Saying No. . .Effectively!

Are you a yes man? Or a yes woman? I used to be one. Well, I kind of still am. If you’re not sure, answer these questions:

  • Do I accept every invitation that comes my way?
  • Are you the person that everyone comes to when they need help?
  • Do you tend to spend money when it isn’t really the best decision for you and your family?
  • Have you ever agreed to something when your gut is screaming at you trying to tell you it’s not the right decision for you and your family?

If you have said yes to any of the questions above and never ask for anything in return, then you probably are a yes man or yes woman. Listen, it’s ok if you are because it means that there is room to grow and improve. I’m still working on it myself.

My suicide attempt was a HUGE sign that I wasn’t prioritizing myself and was giving too much to others. It made me realize that saying no needed to become a priority. The ironic part is, that attempt didn’t actually change me because I kept saying yes.

I distinctly remember one Summer that my husband and I said yes to just about everything. It was the Summer after a friend had passed away. Before that, we had said no a lot and did things that worked for us. But after our friend’s passing, we felt guilty for saying no. Instead, we said we’d sleep when we were dead. That Summer, we had 2-3 things to do every weekend day. That amounts to almost 6 things to do on a weekend! ? Typing it out here reminds me just how crazy it was. By the Fall, we were burnt out. We were exhausted and knew something had to change.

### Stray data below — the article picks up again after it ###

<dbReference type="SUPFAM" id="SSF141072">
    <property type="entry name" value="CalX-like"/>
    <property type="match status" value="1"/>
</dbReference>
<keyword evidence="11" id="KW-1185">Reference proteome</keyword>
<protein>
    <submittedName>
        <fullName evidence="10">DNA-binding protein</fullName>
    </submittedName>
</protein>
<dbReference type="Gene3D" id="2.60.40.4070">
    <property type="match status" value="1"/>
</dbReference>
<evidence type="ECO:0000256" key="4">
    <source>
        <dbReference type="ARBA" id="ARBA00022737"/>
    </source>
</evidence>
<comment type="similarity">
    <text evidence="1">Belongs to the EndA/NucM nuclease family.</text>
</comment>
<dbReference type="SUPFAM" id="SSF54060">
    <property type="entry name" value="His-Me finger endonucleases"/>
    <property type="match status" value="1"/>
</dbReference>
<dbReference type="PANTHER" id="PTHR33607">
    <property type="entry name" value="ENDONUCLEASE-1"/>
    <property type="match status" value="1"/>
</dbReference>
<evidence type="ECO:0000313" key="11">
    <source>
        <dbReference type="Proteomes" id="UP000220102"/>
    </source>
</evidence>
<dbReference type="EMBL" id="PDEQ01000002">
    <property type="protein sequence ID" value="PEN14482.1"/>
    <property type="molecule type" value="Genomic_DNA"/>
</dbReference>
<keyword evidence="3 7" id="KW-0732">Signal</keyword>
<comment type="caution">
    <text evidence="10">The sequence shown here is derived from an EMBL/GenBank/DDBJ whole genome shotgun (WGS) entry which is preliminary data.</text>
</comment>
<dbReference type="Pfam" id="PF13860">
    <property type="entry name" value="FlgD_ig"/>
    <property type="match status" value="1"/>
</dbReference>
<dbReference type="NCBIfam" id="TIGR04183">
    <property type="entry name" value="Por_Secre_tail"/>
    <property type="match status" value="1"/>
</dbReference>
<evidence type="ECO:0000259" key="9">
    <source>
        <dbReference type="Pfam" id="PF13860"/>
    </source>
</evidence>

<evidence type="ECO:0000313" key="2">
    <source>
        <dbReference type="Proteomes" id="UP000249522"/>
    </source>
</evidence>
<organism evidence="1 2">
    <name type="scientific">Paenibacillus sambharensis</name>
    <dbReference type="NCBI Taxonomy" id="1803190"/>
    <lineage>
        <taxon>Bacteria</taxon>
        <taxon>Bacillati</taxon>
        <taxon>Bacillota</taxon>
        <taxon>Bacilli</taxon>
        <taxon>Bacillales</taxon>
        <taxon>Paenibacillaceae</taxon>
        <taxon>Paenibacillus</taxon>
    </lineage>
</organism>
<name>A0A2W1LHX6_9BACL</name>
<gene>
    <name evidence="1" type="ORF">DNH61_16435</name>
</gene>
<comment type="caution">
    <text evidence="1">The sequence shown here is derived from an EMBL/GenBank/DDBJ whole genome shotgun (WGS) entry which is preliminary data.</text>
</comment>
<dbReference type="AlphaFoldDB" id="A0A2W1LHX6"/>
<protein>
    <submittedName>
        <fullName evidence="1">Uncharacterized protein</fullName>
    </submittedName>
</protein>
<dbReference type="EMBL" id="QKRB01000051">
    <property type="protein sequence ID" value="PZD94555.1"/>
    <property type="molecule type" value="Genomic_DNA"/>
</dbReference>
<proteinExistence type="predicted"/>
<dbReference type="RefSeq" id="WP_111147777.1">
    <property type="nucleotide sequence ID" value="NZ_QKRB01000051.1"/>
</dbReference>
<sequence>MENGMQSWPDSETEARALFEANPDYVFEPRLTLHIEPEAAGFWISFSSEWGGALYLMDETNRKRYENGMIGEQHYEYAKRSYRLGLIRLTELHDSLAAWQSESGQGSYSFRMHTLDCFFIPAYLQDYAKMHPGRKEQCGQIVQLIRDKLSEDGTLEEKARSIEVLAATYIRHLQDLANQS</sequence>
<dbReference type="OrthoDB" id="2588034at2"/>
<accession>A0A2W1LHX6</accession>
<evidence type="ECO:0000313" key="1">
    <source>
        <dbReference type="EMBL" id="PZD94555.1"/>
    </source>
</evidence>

So how do you say no?

First of all, it takes practice. You have to say it over and over again to make it a little easy to come out. You may never be totally comfortable with saying it, but it will become easier.

You can also learn how to say no a little differently. Use phrases like

Let me think about that and get back to you.

I can’t commit to that right now.

That’s not a priority for me so I’ll have to pass.

These phrases can buy you some time to ponder the invite or the request and determine if you want to say yes. It will also allow you to be clear with the person asking something of you.

Lastly, make sure you avoid using words like “think” or “believe” when responding to someone asking you to do something. These words leave room for the possibility that there is a chance you’ll say yes. You want to believe what you’re saying so be confident with your words.

Saying no is important for so many reason. Mainly, because you’re taking a step toward putting yourself first. And no, it’s not selfish. It’s self-care. You’re deciding to do what’s important for you and your family, FIRST! And you’re living your life according to your own rules. You’re living life on your terms.

I’m ending this post with a challenge. I want you to consider starting to practice saying no. For the next 30 days, say no to at least one thing a day. It can be as simple as saying no to an extra cup of coffee or as large as a request to borrow money you know you can’t afford to give up. Just start to practice and make no a good habit you’ll keep doing from here on out.

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